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There's already a mountain of evidence for the reality and seriousness of global warming. But a recent article in the journal Science, "Regional and global sea-surface temperatures during the last interglaciation," by Jeremy S. Hoffman and others is the best evidence yet.

During the past 2 million years, there have been about 20 "ice ages" of greater cold and ice, each lasting some 100,000 years, interspersed with shorter warmer "interglacial" periods. These temperature ups and downs are caused by predictable long-term changes in Earth's orbit around the sun. Earth has been in an interglacial period for the past 12,000 years. The previous interglacial ran from 129,000 to 116,000 years ago, and is known to be the warmest interglacial in 800,000 years.

Hoffman's team studied more than 100 previously published records of ocean surface temperatures compiled by different groups of scientists based on analyses of deeply buried deposits of ocean sediments. Hoffman's goal was to determine how temperatures during the previous interglacial compared with temperatures today. Previous studies were too inaccurate to enable such a comparison, but by combining data from 100 such studies, Hoffman's team achieved the needed accuracy.

The result: Global warming has now pushed temperatures up sufficiently that they are "indistinguishable" from temperatures during the previous interglacial.

This is bad news, because it's known that sea levels during the previous interglacial were 20 to 30 feet higher than today. Such levels are likely to occur again. Even if temperatures were to miraculously stop rising today, Hoffman's conclusion implies present temperatures will eventually melt enough ice to raise sea levels by 20 to 30 feet, swamping coastlines and coastal cities worldwide. For example, according to the research organization "Climate Central," a 20-foot rise would make refugees of some 50 million Chinese, 30 million Indians and 20 million Americans.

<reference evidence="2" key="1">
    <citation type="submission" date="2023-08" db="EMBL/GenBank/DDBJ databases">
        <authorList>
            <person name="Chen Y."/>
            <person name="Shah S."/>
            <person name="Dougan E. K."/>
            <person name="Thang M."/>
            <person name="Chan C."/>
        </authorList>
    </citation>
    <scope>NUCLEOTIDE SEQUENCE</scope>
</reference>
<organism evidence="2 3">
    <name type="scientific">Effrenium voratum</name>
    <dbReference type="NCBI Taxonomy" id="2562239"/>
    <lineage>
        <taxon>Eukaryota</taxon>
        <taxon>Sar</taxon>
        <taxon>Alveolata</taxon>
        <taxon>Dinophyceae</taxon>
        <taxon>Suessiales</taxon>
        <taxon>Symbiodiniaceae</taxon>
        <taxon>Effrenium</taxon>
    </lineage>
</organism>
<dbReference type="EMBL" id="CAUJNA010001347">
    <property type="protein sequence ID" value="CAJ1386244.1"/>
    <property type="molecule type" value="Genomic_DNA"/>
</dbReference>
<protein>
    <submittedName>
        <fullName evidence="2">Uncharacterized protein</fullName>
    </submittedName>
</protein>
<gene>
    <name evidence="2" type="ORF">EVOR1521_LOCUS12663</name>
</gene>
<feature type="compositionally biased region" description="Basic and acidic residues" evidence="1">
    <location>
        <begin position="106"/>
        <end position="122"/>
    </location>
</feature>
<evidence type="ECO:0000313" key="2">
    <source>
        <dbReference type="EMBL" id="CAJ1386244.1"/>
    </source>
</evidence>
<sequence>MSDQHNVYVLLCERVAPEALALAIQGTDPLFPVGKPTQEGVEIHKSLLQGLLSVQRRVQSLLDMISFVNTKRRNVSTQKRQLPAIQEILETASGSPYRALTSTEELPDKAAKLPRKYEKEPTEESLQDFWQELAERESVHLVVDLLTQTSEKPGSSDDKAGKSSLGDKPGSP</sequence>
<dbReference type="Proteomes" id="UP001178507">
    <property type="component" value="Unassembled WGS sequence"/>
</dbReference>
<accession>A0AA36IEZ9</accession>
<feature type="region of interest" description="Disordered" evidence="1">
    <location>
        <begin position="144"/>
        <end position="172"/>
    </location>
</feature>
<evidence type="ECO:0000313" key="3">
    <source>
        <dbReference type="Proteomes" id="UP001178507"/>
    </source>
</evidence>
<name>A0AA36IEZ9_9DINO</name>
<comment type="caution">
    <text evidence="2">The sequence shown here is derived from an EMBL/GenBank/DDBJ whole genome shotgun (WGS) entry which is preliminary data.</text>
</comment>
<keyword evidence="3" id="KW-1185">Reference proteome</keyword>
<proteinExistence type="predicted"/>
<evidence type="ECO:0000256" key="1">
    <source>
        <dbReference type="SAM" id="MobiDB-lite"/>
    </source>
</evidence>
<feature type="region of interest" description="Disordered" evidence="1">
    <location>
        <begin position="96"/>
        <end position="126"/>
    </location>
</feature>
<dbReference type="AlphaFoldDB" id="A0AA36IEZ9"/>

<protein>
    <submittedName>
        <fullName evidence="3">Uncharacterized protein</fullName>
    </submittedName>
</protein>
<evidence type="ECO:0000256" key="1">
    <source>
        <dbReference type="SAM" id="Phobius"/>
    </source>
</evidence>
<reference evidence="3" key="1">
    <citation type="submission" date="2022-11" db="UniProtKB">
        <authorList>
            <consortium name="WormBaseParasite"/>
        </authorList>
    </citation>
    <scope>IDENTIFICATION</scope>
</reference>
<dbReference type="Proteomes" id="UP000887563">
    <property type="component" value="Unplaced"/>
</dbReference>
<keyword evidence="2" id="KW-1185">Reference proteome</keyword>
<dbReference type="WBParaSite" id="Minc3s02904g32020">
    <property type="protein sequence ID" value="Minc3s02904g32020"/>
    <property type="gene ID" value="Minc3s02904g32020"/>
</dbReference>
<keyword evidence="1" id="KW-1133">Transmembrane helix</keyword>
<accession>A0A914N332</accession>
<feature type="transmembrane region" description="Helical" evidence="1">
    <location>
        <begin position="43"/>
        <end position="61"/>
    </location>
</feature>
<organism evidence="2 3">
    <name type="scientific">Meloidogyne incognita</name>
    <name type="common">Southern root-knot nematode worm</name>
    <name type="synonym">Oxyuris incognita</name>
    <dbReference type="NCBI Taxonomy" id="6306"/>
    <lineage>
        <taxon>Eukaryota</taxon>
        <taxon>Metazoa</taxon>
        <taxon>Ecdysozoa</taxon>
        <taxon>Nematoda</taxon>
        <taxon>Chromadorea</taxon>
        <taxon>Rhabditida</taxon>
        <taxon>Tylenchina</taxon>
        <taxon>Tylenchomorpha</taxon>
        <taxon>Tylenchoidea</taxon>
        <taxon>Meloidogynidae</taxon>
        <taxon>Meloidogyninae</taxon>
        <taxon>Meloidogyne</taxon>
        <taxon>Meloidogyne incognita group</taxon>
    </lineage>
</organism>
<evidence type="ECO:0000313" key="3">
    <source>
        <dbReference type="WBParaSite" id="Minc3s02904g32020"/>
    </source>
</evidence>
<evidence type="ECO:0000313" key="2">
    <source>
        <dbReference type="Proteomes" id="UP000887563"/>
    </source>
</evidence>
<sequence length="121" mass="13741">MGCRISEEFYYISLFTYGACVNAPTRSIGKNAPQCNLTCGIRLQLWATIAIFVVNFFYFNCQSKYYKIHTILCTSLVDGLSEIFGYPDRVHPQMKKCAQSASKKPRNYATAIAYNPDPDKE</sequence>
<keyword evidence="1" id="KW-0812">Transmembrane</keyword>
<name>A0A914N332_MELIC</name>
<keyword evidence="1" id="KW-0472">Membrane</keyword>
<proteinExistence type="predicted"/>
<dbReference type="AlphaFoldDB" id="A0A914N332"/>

But temperatures are not going to miraculously stop rising. Temperatures are already 2 Fahrenheit degrees above preindustrial levels. The 2015 Paris Climate Change Agreement aims to restrain the rise to well below 3.6 Fahrenheit degrees because this is considered a dangerous tipping point. It's hard to see how we can achieve this aim, because the present rapid temperature rise isn't slowing down: 2014 was the hottest year since record-keeping began in 1880. So was 2015. So was 2016. According to Environmental Protection Agency estimates, there is no plausible scenario for greenhouse-gas reductions that can prevent another 2.7 degree rise by 2100, for a total rise of 4.7 degrees.

It's hard to say how long it will take for this nearly certain sea-level rise to occur, but the Greenland and West Antarctic ice sheets are in rapid decline and the scientifically conservative Intergovernmental Panel on Climate Change predicts another three feet of sea-level rise by 2100 in addition to the 8 inches that have already occurred, while the National Oceanic and Atmospheric Administration predicts a rise of up to 8 feet by 2100.

Because the present high level of greenhouse gases (mainly carbon dioxide) in the atmosphere is completely unprecedented during the entire ice-age period, scientists are unable to estimate how long it will take before the full 20- to 30-foot rise occurs. The greenhouse gas level is now above 400 "parts per million," meaning that there are 400 carbon dioxide molecules in the atmosphere for every million air molecules. By studying bubbles of air in deeply buried (and thus very old) ice in Antarctica, scientists know that greenhouse gas levels have remained below 300 parts per million for at least 800,000 years.

It's been 3 million years, long before the ice ages began, since greenhouse gas levels were as high as 400 parts per million. At that time, average temperatures were 6 degrees warmer than today, but 18 degrees warmer at the poles, and sea levels were 80 feet higher! This suggests we could see such sea levels soon.

If we lack the will to really change our habits, this disaster will soon become irrevocable. Those who deny global warming are selling the planet down the river.

The good news is a national solution is surprisingly easy: Enact a fee on carbon production that rises predictably every year and distribute the proceeds to households. This would boost the economy by putting cash for alternate energy sources in people's pockets. For details, see

The local chapter of Citizen's Climate Lobby, which promotes this policy, is holding a benefit supper and concert from 5:30 to 8 p.m. April 7 at St. Paul's Episcopal Church in Fayetteville. Join us! There is no reason to continue our suicidal path.

Commentary on 02/21/2017

Print Headline: On course to crash

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